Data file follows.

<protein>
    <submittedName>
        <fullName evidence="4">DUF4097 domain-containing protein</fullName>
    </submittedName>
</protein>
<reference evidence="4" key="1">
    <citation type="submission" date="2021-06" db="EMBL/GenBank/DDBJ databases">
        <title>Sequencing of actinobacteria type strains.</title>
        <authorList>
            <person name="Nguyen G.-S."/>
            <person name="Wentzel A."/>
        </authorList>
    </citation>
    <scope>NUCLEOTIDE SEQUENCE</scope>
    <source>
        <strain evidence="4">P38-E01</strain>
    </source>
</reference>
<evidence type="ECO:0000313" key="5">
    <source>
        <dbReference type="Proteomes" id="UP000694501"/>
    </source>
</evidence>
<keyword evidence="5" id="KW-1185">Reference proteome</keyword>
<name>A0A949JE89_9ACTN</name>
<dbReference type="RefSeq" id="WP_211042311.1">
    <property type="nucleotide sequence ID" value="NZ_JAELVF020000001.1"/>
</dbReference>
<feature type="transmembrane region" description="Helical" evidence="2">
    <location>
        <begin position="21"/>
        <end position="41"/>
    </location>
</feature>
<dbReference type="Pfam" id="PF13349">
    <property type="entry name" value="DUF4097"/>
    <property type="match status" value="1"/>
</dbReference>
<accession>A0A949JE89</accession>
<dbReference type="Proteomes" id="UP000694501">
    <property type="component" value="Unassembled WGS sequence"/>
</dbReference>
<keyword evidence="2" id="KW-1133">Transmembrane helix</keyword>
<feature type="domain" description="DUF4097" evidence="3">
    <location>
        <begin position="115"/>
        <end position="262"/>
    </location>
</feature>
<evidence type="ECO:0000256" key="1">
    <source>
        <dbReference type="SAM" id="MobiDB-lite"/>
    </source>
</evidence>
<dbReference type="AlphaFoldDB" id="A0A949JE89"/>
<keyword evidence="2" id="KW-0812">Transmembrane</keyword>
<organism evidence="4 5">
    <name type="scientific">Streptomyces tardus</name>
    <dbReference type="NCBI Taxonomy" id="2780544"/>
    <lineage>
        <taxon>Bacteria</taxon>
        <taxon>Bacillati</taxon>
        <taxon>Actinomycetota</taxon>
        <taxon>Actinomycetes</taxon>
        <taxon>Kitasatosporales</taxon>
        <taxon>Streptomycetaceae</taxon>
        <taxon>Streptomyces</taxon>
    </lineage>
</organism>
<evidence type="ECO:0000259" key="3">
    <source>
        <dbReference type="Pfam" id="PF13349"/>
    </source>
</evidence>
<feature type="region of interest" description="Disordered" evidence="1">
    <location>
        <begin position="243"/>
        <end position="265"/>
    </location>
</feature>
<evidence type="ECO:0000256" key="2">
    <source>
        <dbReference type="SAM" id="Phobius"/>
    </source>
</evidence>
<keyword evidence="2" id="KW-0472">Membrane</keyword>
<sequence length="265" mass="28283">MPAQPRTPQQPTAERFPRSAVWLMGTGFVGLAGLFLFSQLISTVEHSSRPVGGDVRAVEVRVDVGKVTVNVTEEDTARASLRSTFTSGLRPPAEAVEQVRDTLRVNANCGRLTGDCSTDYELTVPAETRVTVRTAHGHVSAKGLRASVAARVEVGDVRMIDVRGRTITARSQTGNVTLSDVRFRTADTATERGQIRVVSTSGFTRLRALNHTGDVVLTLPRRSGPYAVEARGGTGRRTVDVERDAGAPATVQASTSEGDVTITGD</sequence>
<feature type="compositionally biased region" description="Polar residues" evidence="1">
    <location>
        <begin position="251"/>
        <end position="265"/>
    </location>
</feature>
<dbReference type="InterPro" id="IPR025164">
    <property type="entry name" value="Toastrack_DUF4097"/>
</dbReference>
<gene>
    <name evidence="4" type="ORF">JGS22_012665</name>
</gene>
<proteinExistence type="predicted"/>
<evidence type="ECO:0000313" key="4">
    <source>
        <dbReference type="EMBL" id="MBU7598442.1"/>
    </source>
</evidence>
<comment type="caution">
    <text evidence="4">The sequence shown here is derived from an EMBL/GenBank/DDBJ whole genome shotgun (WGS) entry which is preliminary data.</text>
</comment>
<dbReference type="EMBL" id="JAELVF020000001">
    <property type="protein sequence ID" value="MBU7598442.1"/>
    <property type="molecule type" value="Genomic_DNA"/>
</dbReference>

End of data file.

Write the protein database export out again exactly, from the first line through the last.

<protein>
    <submittedName>
        <fullName evidence="4">DUF4097 domain-containing protein</fullName>
    </submittedName>
</protein>
<reference evidence="4" key="1">
    <citation type="submission" date="2021-06" db="EMBL/GenBank/DDBJ databases">
        <title>Sequencing of actinobacteria type strains.</title>
        <authorList>
            <person name="Nguyen G.-S."/>
            <person name="Wentzel A."/>
        </authorList>
    </citation>
    <scope>NUCLEOTIDE SEQUENCE</scope>
    <source>
        <strain evidence="4">P38-E01</strain>
    </source>
</reference>
<evidence type="ECO:0000313" key="5">
    <source>
        <dbReference type="Proteomes" id="UP000694501"/>
    </source>
</evidence>
<keyword evidence="5" id="KW-1185">Reference proteome</keyword>
<name>A0A949JE89_9ACTN</name>
<dbReference type="RefSeq" id="WP_211042311.1">
    <property type="nucleotide sequence ID" value="NZ_JAELVF020000001.1"/>
</dbReference>
<feature type="transmembrane region" description="Helical" evidence="2">
    <location>
        <begin position="21"/>
        <end position="41"/>
    </location>
</feature>
<dbReference type="Pfam" id="PF13349">
    <property type="entry name" value="DUF4097"/>
    <property type="match status" value="1"/>
</dbReference>
<accession>A0A949JE89</accession>
<dbReference type="Proteomes" id="UP000694501">
    <property type="component" value="Unassembled WGS sequence"/>
</dbReference>
<keyword evidence="2" id="KW-1133">Transmembrane helix</keyword>
<feature type="domain" description="DUF4097" evidence="3">
    <location>
        <begin position="115"/>
        <end position="262"/>
    </location>
</feature>
<evidence type="ECO:0000256" key="1">
    <source>
        <dbReference type="SAM" id="MobiDB-lite"/>
    </source>
</evidence>
<dbReference type="AlphaFoldDB" id="A0A949JE89"/>
<keyword evidence="2" id="KW-0812">Transmembrane</keyword>
<organism evidence="4 5">
    <name type="scientific">Streptomyces tardus</name>
    <dbReference type="NCBI Taxonomy" id="2780544"/>
    <lineage>
        <taxon>Bacteria</taxon>
        <taxon>Bacillati</taxon>
        <taxon>Actinomycetota</taxon>
        <taxon>Actinomycetes</taxon>
        <taxon>Kitasatosporales</taxon>
        <taxon>Streptomycetaceae</taxon>
        <taxon>Streptomyces</taxon>
    </lineage>
</organism>
<evidence type="ECO:0000259" key="3">
    <source>
        <dbReference type="Pfam" id="PF13349"/>
    </source>
</evidence>
<feature type="region of interest" description="Disordered" evidence="1">
    <location>
        <begin position="243"/>
        <end position="265"/>
    </location>
</feature>
<evidence type="ECO:0000256" key="2">
    <source>
        <dbReference type="SAM" id="Phobius"/>
    </source>
</evidence>
<keyword evidence="2" id="KW-0472">Membrane</keyword>
<sequence length="265" mass="28283">MPAQPRTPQQPTAERFPRSAVWLMGTGFVGLAGLFLFSQLISTVEHSSRPVGGDVRAVEVRVDVGKVTVNVTEEDTARASLRSTFTSGLRPPAEAVEQVRDTLRVNANCGRLTGDCSTDYELTVPAETRVTVRTAHGHVSAKGLRASVAARVEVGDVRMIDVRGRTITARSQTGNVTLSDVRFRTADTATERGQIRVVSTSGFTRLRALNHTGDVVLTLPRRSGPYAVEARGGTGRRTVDVERDAGAPATVQASTSEGDVTITGD</sequence>
<feature type="compositionally biased region" description="Polar residues" evidence="1">
    <location>
        <begin position="251"/>
        <end position="265"/>
    </location>
</feature>
<dbReference type="InterPro" id="IPR025164">
    <property type="entry name" value="Toastrack_DUF4097"/>
</dbReference>
<gene>
    <name evidence="4" type="ORF">JGS22_012665</name>
</gene>
<proteinExistence type="predicted"/>
<evidence type="ECO:0000313" key="4">
    <source>
        <dbReference type="EMBL" id="MBU7598442.1"/>
    </source>
</evidence>
<comment type="caution">
    <text evidence="4">The sequence shown here is derived from an EMBL/GenBank/DDBJ whole genome shotgun (WGS) entry which is preliminary data.</text>
</comment>
<dbReference type="EMBL" id="JAELVF020000001">
    <property type="protein sequence ID" value="MBU7598442.1"/>
    <property type="molecule type" value="Genomic_DNA"/>
</dbReference>